HOLLYWOOD — There’s the show, and there’s the show behind the show, and which involves more work or offers more entertainment is debatable.
For instance, Jared Leto’s backstage session after winning the best supporting actor Oscar for “Dallas Buyers Club” may have been as enjoyable a performance piece as anything in the official show or the red carpet procession that preceded it — and given that all this stuff shows up online, why not?
Appearing in the “backstage” room that’s actually a hotel function room lined with tables populated by journalists in formalwear, the ebullient winner offered up his Oscar for a pass-around, asking, “Does anybody want to try it out? You can fondle.”
As the Oscar made its way from person to person, row to row, Leto discussed how awards and results were never discussed on the “Dallas Buyers Club” set. “It wasn’t even a fantasy of mine because it was so far-fetched,” he said of the Oscar, later adding: “I never won an award for anything I’ve ever done on screen until ‘Dallas Buyers Club.’”
Leto encouraged the press folks to take selfies with his Oscar until the woman running the room reminded that no picture-taking is allowed. “If you guys want to get media, let the media do what they do,” Leto responded, drawing applause.
Back on a serious subject: “I wouldn’t say that I’ve changed, but a lot of things around me have.”
Back to the fun stuff: “Does anybody else want to take a fondle?” he asked, regarding his statuette. “Who’s your favorite Oscar winner tonight?” Ending with the words, “And thanks for getting my Oscar dirty with your fingerprints,” his act would be hard to top.
Arriving later in the evening, supporting actress winner Lupita Nyong’o (“12 Years a Slave”) offered a humble sort of charm. “I’m holding this thing,” she said. “It’s in my hands, but I haven’t wrapped my mind around it yet. You hear people wanting you to win and predicting you’ll win, but it’s just not real until you hear Christoph Waltz say your name. It’s perplexing. But I’m so happy to be holding this golden man.”
Lesson learned: “You have to allow for the impossible to be possible,” Nyong’o said, later adding: “I feel like Willy Wonka in the chocolate factory.”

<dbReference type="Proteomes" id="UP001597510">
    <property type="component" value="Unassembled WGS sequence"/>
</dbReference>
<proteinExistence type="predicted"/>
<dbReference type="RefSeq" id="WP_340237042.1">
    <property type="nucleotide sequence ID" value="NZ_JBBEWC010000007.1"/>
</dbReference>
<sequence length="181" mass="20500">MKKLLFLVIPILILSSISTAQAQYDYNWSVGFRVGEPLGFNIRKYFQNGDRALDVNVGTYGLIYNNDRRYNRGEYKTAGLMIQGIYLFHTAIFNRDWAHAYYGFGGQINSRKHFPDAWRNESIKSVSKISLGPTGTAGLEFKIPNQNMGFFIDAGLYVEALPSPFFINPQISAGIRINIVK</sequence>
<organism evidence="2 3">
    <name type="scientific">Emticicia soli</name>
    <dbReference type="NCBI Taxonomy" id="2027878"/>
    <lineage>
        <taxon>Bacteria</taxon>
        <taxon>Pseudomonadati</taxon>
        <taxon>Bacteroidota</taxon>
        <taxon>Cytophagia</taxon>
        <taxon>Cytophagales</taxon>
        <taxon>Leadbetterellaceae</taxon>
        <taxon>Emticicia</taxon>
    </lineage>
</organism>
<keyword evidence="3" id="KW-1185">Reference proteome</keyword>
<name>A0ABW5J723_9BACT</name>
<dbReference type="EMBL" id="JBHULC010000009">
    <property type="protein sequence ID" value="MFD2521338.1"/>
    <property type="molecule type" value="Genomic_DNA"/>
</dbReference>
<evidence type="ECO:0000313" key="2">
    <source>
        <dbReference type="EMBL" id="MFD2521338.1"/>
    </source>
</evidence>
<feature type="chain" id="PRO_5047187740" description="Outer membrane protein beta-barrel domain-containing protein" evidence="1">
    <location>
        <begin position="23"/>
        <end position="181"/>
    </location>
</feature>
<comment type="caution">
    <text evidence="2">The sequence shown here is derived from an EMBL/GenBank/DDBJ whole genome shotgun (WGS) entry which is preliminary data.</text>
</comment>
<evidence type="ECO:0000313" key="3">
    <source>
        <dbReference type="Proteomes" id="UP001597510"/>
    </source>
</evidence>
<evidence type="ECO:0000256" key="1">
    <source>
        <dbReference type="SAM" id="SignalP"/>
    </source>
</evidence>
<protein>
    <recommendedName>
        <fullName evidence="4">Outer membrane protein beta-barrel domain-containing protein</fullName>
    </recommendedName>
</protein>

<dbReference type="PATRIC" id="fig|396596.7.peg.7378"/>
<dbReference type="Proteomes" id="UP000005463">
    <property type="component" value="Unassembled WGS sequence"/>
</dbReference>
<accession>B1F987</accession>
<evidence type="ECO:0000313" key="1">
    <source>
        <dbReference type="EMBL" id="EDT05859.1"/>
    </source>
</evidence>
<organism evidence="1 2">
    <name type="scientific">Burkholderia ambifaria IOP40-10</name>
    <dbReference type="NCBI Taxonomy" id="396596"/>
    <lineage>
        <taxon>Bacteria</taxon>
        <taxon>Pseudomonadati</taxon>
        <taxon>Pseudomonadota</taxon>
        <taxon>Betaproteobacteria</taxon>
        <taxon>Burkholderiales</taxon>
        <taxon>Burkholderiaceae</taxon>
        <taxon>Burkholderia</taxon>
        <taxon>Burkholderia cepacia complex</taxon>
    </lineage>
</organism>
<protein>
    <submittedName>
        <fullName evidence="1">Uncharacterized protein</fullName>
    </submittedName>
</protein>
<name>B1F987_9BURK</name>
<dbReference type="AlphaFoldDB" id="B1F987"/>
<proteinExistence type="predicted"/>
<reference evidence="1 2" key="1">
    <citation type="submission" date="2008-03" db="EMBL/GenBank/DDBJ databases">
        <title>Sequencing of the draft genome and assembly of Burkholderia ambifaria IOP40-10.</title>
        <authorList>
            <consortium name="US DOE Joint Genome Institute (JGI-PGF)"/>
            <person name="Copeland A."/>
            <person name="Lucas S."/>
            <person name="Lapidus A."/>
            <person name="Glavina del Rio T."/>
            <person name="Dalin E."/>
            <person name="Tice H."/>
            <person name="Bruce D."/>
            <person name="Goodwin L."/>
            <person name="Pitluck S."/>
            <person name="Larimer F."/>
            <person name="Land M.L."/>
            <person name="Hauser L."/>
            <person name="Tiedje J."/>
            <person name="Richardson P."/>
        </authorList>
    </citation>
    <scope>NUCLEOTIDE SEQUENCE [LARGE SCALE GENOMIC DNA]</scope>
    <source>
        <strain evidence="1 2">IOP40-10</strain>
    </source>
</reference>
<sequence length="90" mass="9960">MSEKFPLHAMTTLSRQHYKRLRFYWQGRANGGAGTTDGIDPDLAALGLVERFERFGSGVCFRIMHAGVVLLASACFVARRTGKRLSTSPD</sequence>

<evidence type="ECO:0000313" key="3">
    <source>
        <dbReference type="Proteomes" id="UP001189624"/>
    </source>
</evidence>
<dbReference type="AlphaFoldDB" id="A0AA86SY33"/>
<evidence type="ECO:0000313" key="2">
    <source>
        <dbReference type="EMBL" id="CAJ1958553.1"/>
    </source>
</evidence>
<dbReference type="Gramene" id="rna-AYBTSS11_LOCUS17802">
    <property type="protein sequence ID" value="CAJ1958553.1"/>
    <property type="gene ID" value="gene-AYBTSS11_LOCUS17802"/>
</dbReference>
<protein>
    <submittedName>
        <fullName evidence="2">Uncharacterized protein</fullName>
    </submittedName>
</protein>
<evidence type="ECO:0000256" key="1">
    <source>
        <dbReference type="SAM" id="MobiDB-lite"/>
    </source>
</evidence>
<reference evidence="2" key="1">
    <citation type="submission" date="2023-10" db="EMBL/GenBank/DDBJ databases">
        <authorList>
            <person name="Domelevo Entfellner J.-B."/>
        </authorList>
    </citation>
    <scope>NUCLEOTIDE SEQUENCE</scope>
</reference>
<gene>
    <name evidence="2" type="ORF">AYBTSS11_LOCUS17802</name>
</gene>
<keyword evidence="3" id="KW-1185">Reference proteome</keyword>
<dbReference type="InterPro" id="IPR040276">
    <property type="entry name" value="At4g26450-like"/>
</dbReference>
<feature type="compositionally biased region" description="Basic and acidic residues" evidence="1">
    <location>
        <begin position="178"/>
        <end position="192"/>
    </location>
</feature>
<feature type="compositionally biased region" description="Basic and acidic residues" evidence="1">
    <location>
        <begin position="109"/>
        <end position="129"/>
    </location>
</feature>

The actress, who holds dual Mexican and Kenyan citizenship, did display a cheeky side when a reporter asked how much the award belongs to Mexico, and she responded, “I think it belongs to me.”
The below-the-line winners mostly engaged in typical Q-and-A exchanges, offering insights into their work in makeup, costumes, visual effects, what have you, in between fielding one persistent reporter’s repeated question: “Where in your house will you keep your Oscar?”
Makeup winner Robin Mathews of “Dallas Buyers Club” responded by saying that when she’s asked whether she has a husband or kids, she’ll say, “No, I have an Oscar.”
“We’re all just trying to do films that will touch people, and once in a while you’ll get lucky.” — Animated feature winner “Frozen” co-director Chris Buck
“It’s the secret history of popular music, but to me it’s about more than music. Most of us are backup singers ... That’s what works about this film, that we’re all backup singers.”— Feature documentary winner “20 Feet From Stardom” director Morgan Neville
The choreography on the red carpet started with a key piece of stage direction: No rain. This is Hollywood, after all, so if about 4 inches of rain drench the Los Angeles area from Thursday through Sunday morning, the clouds will lighten and the sun will peek out the moment the stars start showing up at the red carpet entrance.
So the world’s glitziest, most scrutinized fashion show ran according to plan, albeit on carpet that had the squishy feeling of the freshly shampooed. The squeegee crew working on the carpet Saturday no doubt helped.
Former Charlie Trotter’s pastry chef Della Gossett, now at Spago in Beverly Hills, walked the carpet with Wolfgang Puck as they displayed their culinary creations for the Governors Ball.
was a best picture nominee, in large part because he was aware that his current best picture nominee was a long shot. “We’re not expecting anything, but if something were to happen, we’d be ecstatic,” he said.
This transplanted Chicagoan also paid tribute to a recently deceased hometown hero: “My thoughts are with Harold Ramis and his family.”
Supporting actress nominee Julia Roberts offered a shout-out to another Chicagoan, Tracy Letts, writer of the “August: Osage County” screenplay (and play): “I worship him. I think he’s amazing.”
“Vertigo” star Kim Novak, another Chicagoan, told the Tribune: “Say hi to my hometown.”